Physicists seek answers on supermassive black holes with the next-gen X-ray telescope

March 20, 2015, University of Waterloo

University of Waterloo Professor Brian McNamara along with two Canadian astronomers will be part of the science working group directing ASTRO-H, the Japan Aerospace Exploration Agency's (JAXA's) newest flagship x-ray astronomy observatory.

The Canadian Space Agency (CSA) announced yesterday that it has delivered its hardware contribution to the mission scheduled to launch in early 2016.

ASTRO-H marks the first time Canada is part of an x-ray astronomy mission. The science working group will design the observatory's science plan while also receiving privileged access to the proprietary data during the first year of operations. McNamara will specifically study the effects of on emergent galaxies.

"This is a fantastic opportunity for Canada and Canadian astronomers," said McNamara a professor in the Department of Physics and Astronomy, who also holds a University Research Chair in Astrophysics.

The telescope is designed to explore mysterious phenomena in unprecedented detail, such as black holes and their role in forming galaxies like our own Milky Way. It includes one of the most sensitive spectrometers aboard any orbiting x-ray observatory to date.

X-ray telescopes offer an advantage over visible and radio-wave telescopes in that they can detect high-energy phenomena such as the radiation emitted by super hot gases travelling in the vicinity of a black hole. The black hole's intense gravity causes these gases to reach velocities nearly the speed of light. When that happens, the gases emit radiation in the x-ray range.

"X-ray telescopes are the perfect black hole detectors," said McNamara.

McNamara will be looking specifically at the speeds these gases are travelling to understand the energy generated by some of the most massive black holes in existence, including the one at the centre of our galaxy.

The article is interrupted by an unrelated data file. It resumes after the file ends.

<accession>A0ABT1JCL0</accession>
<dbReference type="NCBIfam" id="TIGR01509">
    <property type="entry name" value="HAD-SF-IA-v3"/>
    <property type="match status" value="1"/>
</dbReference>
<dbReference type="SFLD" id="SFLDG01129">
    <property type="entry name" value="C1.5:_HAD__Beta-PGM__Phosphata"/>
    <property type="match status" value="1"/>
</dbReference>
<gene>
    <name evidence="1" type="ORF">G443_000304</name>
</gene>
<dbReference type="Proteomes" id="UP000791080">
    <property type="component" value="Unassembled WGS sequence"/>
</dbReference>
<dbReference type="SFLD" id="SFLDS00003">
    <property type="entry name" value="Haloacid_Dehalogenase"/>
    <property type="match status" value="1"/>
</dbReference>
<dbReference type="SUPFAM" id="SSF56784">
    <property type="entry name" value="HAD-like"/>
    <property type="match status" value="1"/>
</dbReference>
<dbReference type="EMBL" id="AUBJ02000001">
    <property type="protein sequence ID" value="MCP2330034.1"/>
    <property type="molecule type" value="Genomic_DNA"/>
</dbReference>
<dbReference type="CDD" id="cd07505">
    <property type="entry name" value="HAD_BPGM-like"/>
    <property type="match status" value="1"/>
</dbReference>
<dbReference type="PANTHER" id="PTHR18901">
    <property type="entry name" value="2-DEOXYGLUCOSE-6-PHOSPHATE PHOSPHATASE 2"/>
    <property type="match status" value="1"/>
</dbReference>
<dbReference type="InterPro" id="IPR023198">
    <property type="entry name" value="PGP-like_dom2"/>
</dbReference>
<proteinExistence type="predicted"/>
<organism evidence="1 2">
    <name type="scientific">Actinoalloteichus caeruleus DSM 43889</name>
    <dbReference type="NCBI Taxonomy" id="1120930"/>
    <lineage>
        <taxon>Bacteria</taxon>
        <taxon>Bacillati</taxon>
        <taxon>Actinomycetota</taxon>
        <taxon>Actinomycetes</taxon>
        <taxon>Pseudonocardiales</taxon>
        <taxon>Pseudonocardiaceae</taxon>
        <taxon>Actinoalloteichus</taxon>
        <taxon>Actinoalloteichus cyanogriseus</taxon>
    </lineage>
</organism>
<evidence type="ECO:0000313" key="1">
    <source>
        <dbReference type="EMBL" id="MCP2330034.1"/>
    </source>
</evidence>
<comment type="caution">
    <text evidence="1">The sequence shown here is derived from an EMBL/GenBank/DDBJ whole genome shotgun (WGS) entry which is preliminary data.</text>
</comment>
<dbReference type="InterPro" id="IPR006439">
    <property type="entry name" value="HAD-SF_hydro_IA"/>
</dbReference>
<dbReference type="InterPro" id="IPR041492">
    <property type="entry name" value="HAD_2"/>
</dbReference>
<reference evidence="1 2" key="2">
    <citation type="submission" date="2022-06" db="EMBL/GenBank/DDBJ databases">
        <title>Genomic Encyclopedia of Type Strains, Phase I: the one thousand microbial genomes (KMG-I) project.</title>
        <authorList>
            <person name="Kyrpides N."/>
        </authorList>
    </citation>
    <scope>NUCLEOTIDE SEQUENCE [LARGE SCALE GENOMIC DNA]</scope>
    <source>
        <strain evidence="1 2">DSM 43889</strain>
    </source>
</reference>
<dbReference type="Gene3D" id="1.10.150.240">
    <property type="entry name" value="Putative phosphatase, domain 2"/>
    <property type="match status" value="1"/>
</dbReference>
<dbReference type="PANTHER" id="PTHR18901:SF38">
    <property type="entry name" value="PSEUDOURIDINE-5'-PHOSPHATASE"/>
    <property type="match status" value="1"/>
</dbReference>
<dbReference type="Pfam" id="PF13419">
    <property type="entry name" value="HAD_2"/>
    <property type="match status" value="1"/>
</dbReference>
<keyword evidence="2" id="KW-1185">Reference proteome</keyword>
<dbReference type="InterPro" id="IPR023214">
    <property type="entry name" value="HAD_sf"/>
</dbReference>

The vast majority of mass that accelerates towards a black hole is expelled back into space. The power needed to do this is enormous and may govern how galaxies form. According to McNamara, this x-ray telescope will allow us to observe this energy emission directly.

"Black holes are the most efficient power generators in the Universe," said McNamara. "In fact, we think they [black holes] exist in the centres of all massive galaxies."

Canada's scientific participation was arranged in return for CSA providing the critical Canadian ASTRO-H Metrology system (CAMS), an innovative measurement system for the observatory's hard x-ray telescopes.

Joining McNamara are astronomers Dr. Luigi Gallo of Saint Mary's University, who will lead Canada's science team, and Dr. Samar Safi Harb of the University of Manitoba.

McNamara is also an affiliate member of the Perimeter Institute and Director of the Guelph-Waterloo Physics Institute.

Explore further: Researchers find new relationship involving black holes in galaxies with small bulges

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